The Phelps Stokes Collection of American historical prints and early views of American cities came to the Library in 1930 as a gift of Isaac Newton Phelps Stokes (1867-1944). It includes more than 800 prints, drawings, and maps produced over a period of four centuries, from the earliest European discoveries of the West Indian islands through the 19th century. Comprising a visual narrative of the development of the Americas and especially the territory that became the United States, it offers a rich graphic resource for the study of American history, architecture, urban growth, costume, transportation, and much else. The documentation of the rise of New York City is particularly strong.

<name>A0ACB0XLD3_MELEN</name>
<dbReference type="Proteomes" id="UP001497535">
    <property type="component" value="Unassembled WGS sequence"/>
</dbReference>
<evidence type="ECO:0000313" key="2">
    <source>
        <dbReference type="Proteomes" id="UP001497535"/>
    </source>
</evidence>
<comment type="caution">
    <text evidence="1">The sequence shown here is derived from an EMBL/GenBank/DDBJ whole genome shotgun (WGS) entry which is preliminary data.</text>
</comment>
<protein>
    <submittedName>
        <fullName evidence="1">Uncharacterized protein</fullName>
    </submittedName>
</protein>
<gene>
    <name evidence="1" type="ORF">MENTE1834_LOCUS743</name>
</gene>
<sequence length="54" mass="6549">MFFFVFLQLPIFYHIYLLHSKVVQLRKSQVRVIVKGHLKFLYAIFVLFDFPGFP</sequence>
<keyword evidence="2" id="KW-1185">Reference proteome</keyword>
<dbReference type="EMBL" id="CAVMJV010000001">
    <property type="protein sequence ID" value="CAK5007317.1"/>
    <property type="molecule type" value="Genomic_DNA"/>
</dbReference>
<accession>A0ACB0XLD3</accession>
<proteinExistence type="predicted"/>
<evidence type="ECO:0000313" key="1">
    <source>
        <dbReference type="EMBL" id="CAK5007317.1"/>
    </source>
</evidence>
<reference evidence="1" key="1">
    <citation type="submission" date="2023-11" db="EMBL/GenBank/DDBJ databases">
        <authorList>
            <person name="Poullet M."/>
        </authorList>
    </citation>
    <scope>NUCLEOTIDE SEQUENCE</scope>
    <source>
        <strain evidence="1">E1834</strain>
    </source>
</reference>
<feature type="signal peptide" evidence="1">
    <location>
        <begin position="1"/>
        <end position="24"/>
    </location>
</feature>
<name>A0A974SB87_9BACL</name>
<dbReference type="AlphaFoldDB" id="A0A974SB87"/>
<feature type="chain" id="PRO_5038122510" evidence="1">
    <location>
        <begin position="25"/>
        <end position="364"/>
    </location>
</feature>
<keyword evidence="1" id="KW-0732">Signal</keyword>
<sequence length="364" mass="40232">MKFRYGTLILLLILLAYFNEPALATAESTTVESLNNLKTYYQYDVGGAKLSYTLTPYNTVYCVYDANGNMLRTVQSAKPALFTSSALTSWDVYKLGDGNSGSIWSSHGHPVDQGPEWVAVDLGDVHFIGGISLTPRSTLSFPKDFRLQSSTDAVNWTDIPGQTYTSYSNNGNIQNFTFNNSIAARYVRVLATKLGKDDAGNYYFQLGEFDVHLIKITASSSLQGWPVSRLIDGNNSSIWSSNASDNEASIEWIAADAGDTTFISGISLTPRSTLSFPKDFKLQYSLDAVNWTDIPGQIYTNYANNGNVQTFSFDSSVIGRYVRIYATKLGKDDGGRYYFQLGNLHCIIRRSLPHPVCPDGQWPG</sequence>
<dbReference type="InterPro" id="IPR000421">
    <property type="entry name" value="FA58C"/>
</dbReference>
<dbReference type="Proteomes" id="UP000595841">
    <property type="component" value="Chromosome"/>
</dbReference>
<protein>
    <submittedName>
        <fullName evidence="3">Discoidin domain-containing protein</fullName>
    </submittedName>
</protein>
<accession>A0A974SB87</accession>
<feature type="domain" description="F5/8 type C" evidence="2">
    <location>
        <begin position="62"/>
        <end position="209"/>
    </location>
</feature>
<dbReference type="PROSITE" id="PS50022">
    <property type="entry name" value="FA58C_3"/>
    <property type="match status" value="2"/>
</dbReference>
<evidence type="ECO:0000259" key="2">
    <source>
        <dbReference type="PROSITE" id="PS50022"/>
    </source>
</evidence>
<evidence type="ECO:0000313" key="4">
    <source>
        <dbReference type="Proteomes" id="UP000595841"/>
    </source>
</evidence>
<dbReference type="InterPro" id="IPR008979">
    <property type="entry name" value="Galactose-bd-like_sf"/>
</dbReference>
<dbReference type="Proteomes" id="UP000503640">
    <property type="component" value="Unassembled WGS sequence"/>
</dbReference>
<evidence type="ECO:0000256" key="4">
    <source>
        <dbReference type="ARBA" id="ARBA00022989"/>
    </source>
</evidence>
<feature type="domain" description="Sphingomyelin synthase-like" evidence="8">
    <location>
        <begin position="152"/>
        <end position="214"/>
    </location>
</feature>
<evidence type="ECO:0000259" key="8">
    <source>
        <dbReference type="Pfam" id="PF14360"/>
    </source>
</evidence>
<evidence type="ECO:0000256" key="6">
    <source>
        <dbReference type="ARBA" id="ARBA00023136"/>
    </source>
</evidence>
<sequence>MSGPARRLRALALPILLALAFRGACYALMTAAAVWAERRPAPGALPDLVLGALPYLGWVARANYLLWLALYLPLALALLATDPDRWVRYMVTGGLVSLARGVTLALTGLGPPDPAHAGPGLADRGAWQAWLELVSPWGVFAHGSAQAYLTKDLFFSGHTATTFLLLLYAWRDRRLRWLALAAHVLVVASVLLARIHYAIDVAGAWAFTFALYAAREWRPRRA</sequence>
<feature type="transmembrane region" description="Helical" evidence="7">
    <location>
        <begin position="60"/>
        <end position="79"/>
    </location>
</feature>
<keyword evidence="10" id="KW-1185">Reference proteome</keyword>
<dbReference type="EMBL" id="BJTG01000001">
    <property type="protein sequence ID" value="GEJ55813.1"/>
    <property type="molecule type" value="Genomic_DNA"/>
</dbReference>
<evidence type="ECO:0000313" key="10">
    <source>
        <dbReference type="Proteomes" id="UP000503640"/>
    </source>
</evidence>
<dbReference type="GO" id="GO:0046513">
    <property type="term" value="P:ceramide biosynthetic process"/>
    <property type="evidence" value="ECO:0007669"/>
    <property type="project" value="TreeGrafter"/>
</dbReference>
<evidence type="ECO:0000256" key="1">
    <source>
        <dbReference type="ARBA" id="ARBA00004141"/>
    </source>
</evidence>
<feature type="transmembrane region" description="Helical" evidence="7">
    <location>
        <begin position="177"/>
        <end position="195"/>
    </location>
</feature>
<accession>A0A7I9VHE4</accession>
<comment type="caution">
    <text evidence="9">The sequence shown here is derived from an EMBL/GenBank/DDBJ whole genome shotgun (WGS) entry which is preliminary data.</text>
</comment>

Biographical/historical: Isaac Newton Phelps Stokes (1867-1944) was an American architect and housing reformer. John Mead Howells and Stokes worked as partners in the architectural firm Howells and Stokes. In addition to his architectural work, Stokes was an organizer of the Tenement House Committee of the Charity Organization Society, served on the New York State Tenement House Commission, helped write the New York tenement house law of 1901, and designed several model tenements. He had a renowned collection of prints of old New York and was responsible for The Iconography of Manhattan Island, 1498-1909, a six-volume pictorial history published between 1915 and 1928. He served on the Board of Trustees of the New York Public Library from 1916 until 1938.